This is a common distressed phone call vets and canine therapists often get, and people are worried the time to euthanise is approaching. This is usually not so.

It of course depends on WHY your dog is showing weakness in his back and hind limbs. An acupuncture colleague says this increasing weakness in the hind limbs is because the life force/energy/chi is starting to fade, and the back via the kidney/bladder meridians is the first place that it shows.

This can be true for some older animals but there can be many other causes.

We have a lot of knowledge and therapies available now to treat injuries, and age-related conditions and prolong life.

I wish I had this knowledge years ago, when Kobi, our 11-year-old German shepherd x, dragged herself into the house by her forelimbs, hind legs dragging behind, looking for her lunchtime treat… so distressing, parents assumed it was all over and euthanasia was the only option.

So the first thing would be to get a diagnosis from your vet… is there something obvious, a disc issue, ruptured ligaments, acute back pain, tic, spider or snake bite? Is it weakness or arthritis, aggravated by walking on slippery floors? A neurological condition?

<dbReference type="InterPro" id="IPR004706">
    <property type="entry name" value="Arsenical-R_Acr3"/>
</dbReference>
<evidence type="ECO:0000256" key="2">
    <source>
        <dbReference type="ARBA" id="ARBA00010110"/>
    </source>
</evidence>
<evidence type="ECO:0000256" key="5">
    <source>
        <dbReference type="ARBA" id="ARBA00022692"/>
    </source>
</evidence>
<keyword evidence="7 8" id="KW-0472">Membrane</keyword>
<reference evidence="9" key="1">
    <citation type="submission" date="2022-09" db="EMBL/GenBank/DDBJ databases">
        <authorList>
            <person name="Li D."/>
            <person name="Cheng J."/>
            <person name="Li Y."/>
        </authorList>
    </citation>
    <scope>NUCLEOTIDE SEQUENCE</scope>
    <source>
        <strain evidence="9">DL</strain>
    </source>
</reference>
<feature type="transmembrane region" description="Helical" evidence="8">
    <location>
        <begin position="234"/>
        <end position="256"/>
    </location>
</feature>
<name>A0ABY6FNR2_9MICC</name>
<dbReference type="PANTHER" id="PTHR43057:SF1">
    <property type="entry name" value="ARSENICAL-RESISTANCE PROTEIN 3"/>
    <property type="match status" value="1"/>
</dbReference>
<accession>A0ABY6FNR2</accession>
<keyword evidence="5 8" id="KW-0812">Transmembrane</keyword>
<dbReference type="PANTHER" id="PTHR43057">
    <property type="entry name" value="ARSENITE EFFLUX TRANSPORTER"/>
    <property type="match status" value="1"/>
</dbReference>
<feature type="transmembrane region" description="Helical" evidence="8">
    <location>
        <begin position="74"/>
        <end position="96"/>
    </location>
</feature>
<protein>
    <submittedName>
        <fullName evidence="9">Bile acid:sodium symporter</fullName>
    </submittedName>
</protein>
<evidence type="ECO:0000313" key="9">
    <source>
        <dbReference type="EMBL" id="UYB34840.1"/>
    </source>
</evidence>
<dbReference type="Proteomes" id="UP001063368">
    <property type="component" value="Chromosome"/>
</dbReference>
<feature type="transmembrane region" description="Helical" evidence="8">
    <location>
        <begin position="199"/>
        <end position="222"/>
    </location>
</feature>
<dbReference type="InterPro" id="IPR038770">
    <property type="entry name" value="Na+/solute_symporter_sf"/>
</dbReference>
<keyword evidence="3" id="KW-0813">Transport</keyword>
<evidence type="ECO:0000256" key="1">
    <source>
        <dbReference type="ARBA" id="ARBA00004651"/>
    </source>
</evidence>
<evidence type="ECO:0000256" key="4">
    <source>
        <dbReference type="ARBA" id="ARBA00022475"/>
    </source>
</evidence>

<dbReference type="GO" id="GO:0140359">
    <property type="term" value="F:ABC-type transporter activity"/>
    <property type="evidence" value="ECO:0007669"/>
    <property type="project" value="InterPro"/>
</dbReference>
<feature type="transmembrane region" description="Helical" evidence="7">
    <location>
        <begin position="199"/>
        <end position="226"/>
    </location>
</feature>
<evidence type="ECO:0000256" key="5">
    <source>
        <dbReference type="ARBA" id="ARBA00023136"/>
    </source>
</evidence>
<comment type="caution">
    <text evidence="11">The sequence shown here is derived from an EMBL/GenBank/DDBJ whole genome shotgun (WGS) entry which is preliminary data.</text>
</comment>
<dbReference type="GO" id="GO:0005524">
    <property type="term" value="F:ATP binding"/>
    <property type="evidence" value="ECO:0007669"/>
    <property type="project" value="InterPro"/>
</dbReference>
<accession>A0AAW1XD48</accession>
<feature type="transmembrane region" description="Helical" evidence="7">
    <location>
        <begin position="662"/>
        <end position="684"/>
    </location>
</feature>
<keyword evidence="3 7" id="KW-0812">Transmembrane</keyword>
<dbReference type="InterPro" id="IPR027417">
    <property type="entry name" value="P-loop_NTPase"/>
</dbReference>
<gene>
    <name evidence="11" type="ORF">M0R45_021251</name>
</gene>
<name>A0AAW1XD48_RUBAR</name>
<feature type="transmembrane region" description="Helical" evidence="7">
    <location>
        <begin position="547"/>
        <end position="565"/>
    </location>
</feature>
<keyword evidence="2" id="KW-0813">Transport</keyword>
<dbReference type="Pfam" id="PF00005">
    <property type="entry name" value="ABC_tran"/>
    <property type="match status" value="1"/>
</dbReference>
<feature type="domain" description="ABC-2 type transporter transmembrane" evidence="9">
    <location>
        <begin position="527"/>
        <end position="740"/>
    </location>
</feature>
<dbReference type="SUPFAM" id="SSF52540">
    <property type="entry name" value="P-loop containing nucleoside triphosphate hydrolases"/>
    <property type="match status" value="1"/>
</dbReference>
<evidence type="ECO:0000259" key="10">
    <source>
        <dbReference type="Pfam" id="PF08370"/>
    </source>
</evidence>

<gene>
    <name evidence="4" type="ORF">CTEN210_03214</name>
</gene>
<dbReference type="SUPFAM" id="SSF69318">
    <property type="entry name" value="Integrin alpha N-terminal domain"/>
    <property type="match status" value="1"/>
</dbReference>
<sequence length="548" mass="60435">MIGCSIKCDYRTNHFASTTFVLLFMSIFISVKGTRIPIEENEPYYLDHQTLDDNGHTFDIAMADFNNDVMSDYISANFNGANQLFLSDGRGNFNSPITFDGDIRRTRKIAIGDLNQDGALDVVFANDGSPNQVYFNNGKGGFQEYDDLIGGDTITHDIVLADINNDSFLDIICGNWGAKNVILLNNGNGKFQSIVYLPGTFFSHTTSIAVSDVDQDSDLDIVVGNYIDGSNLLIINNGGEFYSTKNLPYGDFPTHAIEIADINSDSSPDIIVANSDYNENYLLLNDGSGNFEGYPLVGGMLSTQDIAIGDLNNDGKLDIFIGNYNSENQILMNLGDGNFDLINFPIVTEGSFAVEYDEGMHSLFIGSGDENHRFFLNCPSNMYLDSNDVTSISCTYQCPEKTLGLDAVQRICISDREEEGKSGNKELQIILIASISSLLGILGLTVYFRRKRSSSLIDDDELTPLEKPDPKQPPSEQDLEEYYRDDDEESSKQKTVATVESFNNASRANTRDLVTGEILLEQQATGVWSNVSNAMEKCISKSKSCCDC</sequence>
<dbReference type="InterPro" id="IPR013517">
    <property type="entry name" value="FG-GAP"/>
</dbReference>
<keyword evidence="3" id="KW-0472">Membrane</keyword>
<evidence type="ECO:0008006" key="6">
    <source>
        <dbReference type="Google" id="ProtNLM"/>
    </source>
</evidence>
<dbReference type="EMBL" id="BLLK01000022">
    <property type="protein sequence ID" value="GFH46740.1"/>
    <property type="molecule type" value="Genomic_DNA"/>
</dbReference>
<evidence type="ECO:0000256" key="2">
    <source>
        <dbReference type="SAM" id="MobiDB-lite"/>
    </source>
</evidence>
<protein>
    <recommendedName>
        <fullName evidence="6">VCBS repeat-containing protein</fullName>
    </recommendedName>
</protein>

Treating what’s appropriate:

  • It may be drugs, rest, or surgery.
  • It may be hands-on physio for back pain, joint problems, or assessment of surroundings e.g. old dogs cannot function well on slippery floors, have lots of corners to navigate, stairs, long hair between their pads (this is like walking on silk or ice for them, imagine that as well as having weak muscles and old arthritic joints).
  • Acupuncture

Younger dogs do not function well with the above conditions either, especially if they have an injury, recovering from surgery etc

  • Acupuncture may be a choice of treatment, it’s wonderful for so many problems.
  • Specific exercises to strengthen the back legs
  • It may be learning how to give your friend a regular gentle massage
  • Changing their exercise routine eg shorter more frequent walks rather than one long hike, maybe more wading or swimming if possible
  • Perhaps raising their food and water bowls to chest level
  • Perhaps balance and coordination exercises
  • Slings, towel support, harnesses, dog prams or wheelchairs are amazingly useful, depending on what the cause is, if it is temporary, permanent, or degenerative….

So, if your dog is “going in the back legs’ – there will certainly be a reason for it and most likely something you can do to help her quality of life. Don’t panic, seek help, and find some options.